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Neuroscientist’s experiment improves brain function in students

experiment to improve students' brain

The Experiment

New York University Center for Neural Science professor Wendy Suzuki conducted research that demonstrates the measurable improvement in brain function after just a single instance of vigorous exercise. In collaboration with other researchers, Suzuki conducted an experiment where subjects engaged in an hour of vigorous exercise, specifically 50 minutes of exercise bike riding with a five-minute warm-up and cool-down. Following the exercise session, the subjects underwent cognitive tests to assess different aspects of brain function.

The Results

The results showed that the subjects who participated in the exercise bike riding had significantly better scores on tests evaluating prefrontal cortex function compared to those who spent the hour watching a television show. The prefrontal cortex is responsible for crucial cognitive tasks such as reasoning, problem-solving, learning, memory, and communication skills, which are essential for business leaders. Through longitudinal testing, the researchers observed that the improved brain function persisted for at least 30 minutes and up to two hours.

Suzuki’s study on the impact of exercise on brain function extended beyond the laboratory. In a real-world version of the experiment, she introduced a weekly IntenSati class to her neuroscience major students at NYU. IntenSati is a cardio workout that combines dance and kickboxing moves, yoga, and affirmations. Suzuki discovered that even with just one workout session per week, the students who exercised with her showed improved reaction times and consistently strong academic performance throughout the semester. In contrast, the non-exercising students experienced a decline in performance over time.

The Purpose

Suzuki’s interest in studying the effects of exercise on the brain stemmed from her personal experience. Around her 40th birthday, despite a successful career and high productivity, she felt unhappy. After hiring a trainer and attending IntenSati classes, she noticed an improvement in her mood, a common outcome when people start exercising regularly. Additionally, she observed enhancements in her cognition. Suzuki realized that her brain function had improved as a result of exercising more. She emphasized that a vigorous workout can maximize brain function, stating that “exercise is something that when you spend time on it, it will buy you time when you start to work.”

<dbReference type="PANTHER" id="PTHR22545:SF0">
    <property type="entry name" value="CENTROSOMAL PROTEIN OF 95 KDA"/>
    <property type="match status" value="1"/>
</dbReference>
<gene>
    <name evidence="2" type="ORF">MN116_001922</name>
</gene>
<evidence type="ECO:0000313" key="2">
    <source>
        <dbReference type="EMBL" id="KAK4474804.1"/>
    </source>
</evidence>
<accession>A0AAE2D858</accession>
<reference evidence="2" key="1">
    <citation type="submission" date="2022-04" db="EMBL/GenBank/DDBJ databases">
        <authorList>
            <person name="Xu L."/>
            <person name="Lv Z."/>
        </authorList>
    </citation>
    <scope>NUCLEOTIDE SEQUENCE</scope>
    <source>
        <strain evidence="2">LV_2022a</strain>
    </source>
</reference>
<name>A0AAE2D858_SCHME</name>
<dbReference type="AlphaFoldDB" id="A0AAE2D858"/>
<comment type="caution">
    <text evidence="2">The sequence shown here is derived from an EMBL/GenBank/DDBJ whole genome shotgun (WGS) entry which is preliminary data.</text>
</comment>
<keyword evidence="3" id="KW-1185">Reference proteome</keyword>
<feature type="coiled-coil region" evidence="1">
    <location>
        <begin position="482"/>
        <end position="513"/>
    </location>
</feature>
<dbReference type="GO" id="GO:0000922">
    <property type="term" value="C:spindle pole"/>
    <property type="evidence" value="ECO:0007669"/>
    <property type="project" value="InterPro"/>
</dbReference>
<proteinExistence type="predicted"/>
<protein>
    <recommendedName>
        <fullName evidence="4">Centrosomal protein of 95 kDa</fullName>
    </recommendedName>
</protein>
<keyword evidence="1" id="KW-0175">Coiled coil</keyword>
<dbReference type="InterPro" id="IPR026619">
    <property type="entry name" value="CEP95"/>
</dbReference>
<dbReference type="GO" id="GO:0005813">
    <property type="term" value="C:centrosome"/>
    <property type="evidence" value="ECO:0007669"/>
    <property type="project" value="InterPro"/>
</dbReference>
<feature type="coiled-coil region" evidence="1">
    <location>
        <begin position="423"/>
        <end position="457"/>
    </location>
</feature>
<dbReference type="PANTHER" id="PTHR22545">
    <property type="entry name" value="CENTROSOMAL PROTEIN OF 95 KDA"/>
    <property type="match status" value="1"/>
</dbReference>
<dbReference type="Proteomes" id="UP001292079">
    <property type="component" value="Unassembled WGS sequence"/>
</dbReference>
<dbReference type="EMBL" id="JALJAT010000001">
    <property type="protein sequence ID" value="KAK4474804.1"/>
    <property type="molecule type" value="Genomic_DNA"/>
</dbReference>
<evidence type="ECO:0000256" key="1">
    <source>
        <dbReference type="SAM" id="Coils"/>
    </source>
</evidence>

To apply Suzuki’s discoveries to your own life, it is worth considering incorporating a workout into your routine before important meetings, presentations, or crucial projects. As the research indicates that exercise can enhance cognitive function for up to two hours, engaging in cardio activities such as running can be beneficial. Moreover, Suzuki’s findings reassure individuals that they can reap the brain benefits of exercise without needing to be dedicated gym-goers who sweat it out every day. Even one cardio workout per week is sufficient to improve brain function, and this improvement can be sustained over time.

How the findings impact us

Suzuki’s research findings hold particular relevance for entrepreneurs and business leaders who understand the significance of being mentally sharp. It is reassuring to know that something as simple as a once-a-week workout can make a meaningful difference. As part of her commitment to promoting self-care and motivation, Suzuki offers a daily text service to a growing audience of Inc.com readers. This service provides micro-challenges or tips related to self-care and motivation. Many readers engage in conversations with Suzuki, recognizing the importance of being in their best mental state. Therefore, the knowledge that a once-a-week workout can have a positive impact is invaluable.

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